When the federal funds rate moves higher, it doesn’t directly impact rates further out on the yield curve (as we’ve seen), but it does impact borrowing costs for some consumers and businesses. This is because of other key rates in our economy, particularly the prime rate and LIBOR, tend to track the federal funds rate.
With many variable rate loans (such as credit cards, mortgages and some student loans) tied to these benchmarks, an increase in the federal funds rate can increase debt servicing costs, taking money out of consumers’ pockets that could otherwise be used for spending.
This has the effect of slowing the economy and reducing both economic growth and inflation.
Circling back around, if the 10-year yield tends to react to growth and inflation prospects, and higher short-rates put downward pressure on growth and inflation, how would you expect the 10-year to move?
The natural conclusion in this low rate, low growth, low inflation environment is that the 10-year would move lower, not higher, to reflect the diminished growth and inflation prospects. And in fact, that’s exactly what we’re seeing.
This next chart shows the relationship between the federal funds rate and the 10-year Treasury. The blue vertical bar on the right side of the chart highlights how the 10-year Treasury yield has fallen from the point that the Fed last raised rates in December.
The implications of this are interesting to ponder. First, it suggests that this may not be the time for the Fed to be raising rates.
Historically, rate hikes only occur when the economy is showing above trend growth and inflation. These two factors have a tendency to push the long-end of the yield curve up, which allows short rates to rise without flattening out the slope of the yield curve. (Recall that flatter yield curves are indicative of an economy under duress.)
The other interesting implication has to do with the plight of bondholders. Almost everyone makes the implicit assumption (as Greenspan did) that rising rates are bad for all bondholders, as yields across the curve will rise and prices will fall.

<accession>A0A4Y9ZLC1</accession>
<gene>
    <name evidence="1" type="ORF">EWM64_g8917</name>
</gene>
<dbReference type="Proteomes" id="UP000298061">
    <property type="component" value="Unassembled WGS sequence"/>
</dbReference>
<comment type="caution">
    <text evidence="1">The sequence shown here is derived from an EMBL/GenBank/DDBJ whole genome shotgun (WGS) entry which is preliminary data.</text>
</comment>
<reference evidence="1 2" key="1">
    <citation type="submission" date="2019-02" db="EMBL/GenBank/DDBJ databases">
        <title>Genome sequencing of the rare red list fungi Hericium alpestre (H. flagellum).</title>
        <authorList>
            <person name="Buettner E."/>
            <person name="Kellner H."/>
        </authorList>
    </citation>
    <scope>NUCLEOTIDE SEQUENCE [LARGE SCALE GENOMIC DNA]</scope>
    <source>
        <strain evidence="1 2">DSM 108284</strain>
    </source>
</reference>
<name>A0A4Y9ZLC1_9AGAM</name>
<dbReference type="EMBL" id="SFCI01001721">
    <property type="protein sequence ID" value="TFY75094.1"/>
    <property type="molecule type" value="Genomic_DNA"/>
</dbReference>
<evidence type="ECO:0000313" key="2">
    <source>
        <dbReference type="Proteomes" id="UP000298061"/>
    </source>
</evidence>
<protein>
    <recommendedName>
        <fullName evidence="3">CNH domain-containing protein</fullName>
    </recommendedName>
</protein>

But this way of looking at the relationship between short and long rates brings that concept into question. If the dynamics explained above continue to hold, then it’s possible that rate hikes could actually work in favor of long-term bond holders.
This idea goes completely against much of the advice given to fixed income investors in this environment, which is to stay away from longer-dated bonds because their prices are more sensitive to interest rate changes.
However, if this really is the wrong time to raise rates, and it results in diminished growth and inflation prospects, then long-term bond yields are likely to fall further, making those bondholders richer (and smarter, based on their ability to foresee how this will all play out).
I realize that it’s difficult to take this information and profit from it, but hopefully, it will at least get you thinking differently about the bond market and the various forces that determine yields, and how subsequent rate hikes could possibly play out.
The preceding content was an excerpt from Dow Theory Letters. To receive their daily updates and research, click here to subscribe.